Former Chicago White Sox great Dick Allen meets the media as the Chicago Baseball Museum begins its tribute to the one-time MVP and the rest of the 1972 team. | Rich Hein~Sun-Times
Updated: June 11, 2012 6:51PM
Dick Allen still remembers looking in from the outfield at his first White Sox team in the spring of 1972.
``We were 17 years old at second, 18 years old at shortstop. I thought `this is a high school team. If those kids don’t’ produce, I’m back in Class AAA.’ I’m 29 or 30 at the time.’’
That 1972 season didn’t start out well, the Sox losing their first three games and Allen telling manager Chuck Tanner he was ready to pack his bags for home.
Tanner, in only his second season as manager, pulled Allen into his office for a talking-to.
``He told me `we’ll do it together,’ ‘’ to mentor the young players—who included the likes of Goose Gossage, Carlos May and Jorge Orta.
``We did more with enthusiasm than experience,’’ Allen recalled Monday. ``We became tighter than pantyhose two sizes too small.’’
And they may have saved the White Sox franchise.
Allen, 70, went on to have a most valuable player season—one of only three ever for the Sox (Nellie Fox and Frank Thomas were the others.) The Sox, who had lost more games than any team only two years earlier and drew a paltry 400,000 in 1970, finished with 87 victories and just behind eventual World Series champion Oakland.
Forty years later, the Sox are honoring the 1972 team each Sunday home game wearing replica uniforms of that season. But Allen and the team will be honored more June 24 and 25 at U.S. Cellular Field and with induction to the Chicago Baseball Museum as ``the team that saved the Sox.’’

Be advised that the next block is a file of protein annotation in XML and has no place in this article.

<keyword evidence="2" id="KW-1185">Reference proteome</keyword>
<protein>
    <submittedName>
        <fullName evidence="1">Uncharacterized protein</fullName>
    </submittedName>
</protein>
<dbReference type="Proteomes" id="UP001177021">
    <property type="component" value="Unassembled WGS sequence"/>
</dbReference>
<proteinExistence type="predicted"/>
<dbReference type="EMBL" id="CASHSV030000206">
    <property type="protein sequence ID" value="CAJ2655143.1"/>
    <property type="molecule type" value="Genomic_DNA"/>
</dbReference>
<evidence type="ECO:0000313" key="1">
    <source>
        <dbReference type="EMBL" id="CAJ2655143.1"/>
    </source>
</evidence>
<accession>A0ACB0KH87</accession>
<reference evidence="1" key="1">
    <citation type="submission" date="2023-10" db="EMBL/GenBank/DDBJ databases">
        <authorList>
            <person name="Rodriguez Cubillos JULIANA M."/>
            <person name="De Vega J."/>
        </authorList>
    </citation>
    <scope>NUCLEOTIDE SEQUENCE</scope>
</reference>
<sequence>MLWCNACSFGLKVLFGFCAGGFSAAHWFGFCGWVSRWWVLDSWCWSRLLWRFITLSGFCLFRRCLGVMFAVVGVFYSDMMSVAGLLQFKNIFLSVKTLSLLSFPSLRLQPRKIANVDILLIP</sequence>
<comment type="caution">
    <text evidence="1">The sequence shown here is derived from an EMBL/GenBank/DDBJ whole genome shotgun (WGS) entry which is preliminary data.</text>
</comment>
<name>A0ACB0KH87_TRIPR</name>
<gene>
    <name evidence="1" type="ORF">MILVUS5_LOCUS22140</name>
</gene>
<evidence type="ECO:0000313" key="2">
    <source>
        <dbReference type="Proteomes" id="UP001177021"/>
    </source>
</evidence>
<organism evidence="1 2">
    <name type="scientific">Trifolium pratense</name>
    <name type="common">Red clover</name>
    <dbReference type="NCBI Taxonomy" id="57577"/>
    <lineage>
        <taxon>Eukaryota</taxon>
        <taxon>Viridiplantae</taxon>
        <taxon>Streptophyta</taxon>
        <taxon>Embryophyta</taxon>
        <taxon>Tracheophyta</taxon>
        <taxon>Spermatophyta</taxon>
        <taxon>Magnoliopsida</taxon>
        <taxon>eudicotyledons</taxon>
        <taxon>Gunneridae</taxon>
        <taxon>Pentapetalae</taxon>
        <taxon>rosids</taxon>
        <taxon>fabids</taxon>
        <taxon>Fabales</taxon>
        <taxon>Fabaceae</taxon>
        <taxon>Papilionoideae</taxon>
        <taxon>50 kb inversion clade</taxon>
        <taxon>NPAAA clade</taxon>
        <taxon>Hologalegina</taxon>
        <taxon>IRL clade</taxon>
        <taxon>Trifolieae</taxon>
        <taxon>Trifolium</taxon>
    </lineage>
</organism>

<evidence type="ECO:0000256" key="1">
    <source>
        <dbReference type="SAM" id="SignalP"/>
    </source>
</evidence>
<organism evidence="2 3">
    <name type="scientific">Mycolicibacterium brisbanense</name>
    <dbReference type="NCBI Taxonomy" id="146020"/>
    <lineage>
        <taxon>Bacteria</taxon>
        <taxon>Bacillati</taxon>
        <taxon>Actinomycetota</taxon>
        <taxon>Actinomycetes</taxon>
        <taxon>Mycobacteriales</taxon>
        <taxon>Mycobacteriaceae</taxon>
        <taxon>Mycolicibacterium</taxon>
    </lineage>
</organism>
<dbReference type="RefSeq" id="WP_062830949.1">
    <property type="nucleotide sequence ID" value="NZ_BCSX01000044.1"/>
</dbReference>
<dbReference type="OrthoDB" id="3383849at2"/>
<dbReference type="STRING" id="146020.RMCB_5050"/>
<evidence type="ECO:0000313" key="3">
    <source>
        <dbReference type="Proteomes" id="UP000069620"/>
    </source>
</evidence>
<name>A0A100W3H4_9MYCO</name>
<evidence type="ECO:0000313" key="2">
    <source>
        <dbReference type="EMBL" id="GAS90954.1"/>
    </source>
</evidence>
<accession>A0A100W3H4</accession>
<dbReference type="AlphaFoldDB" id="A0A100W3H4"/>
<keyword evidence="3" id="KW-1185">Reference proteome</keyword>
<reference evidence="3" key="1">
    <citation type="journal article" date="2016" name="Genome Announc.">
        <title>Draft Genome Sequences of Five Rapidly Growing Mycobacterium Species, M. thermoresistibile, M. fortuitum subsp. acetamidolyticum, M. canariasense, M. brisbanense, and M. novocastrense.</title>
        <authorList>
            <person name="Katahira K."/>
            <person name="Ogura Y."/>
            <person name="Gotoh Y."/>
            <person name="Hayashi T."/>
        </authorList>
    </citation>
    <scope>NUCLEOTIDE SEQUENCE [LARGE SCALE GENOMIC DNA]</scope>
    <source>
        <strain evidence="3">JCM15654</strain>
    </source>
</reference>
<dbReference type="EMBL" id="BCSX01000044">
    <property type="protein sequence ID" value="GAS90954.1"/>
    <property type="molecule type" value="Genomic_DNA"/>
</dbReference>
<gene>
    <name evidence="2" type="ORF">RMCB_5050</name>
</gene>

A seven-time All-Star, Allen hadn’t been back to Chicago and around the Sox until Monday. As he spoke to media reminiscing about 1972, he admitted the memories and the upcoming honors made him wish he had come sooner.
``I’m humbled by all this,’’ Allen said after museum founder Dr. David Fletcher recounted his achievements—and what Allen meant in Sox history. ``I’d really like to thank the White Sox and the museum. I didn’t get a chance to do it all these years, but I do now. I say that will all sincerity in my heart.’’
Allen was considered the centerpiece of a young general manager Roland Hemond’s task of saving the Sox, who finished the 1970 season as baseball’s worst team and by 1972 were rumored to be heading out of Chicago.
Hemond hired then unknown Tanner to be a first-time manager and in December 1971, traded pitcher Tommy John to the Dodgers for Allen.
Allen played three seasons for the Sox, but his best was 1972 when he finished with a league-leading best 113 RBI and 37 home runs and third in hitting at .308.
``The 1972 team stands out in franchise history, Sox senior vice president of marketing Brooks Boyer said. ``Personalities and stars like Dick Allen, Goose Gossage, Bill Melton and many others changed this franchise and deserve to be recognized.’’
Allen’s feats in 1972 are legendary for Sox fans, from hitting two inside-the-park homers off Bert Blyleven, to a game-winning pinch-hit homer off Sparky Lyle to stealing home against Nolan Ryan.
But the man whose private nature often was mistaken for arrogance said he was just part of a great team.
``I think people came to grips that this franchise might leave,’’ he said of being beloved by Sox fan. ``I’m glad we put 1.2 million fans in the stands from 400,000 the prior season. That’s answer enough for me.
``This is the greatest sports city,’’ said the Pennsylvania native, who still does some work for the Philadelphia Phillies, the team he played with for nine of his 15 seasons.
``I saw the motto [Appreciate the game] for this season, and I like to think the 1972 team started that.’’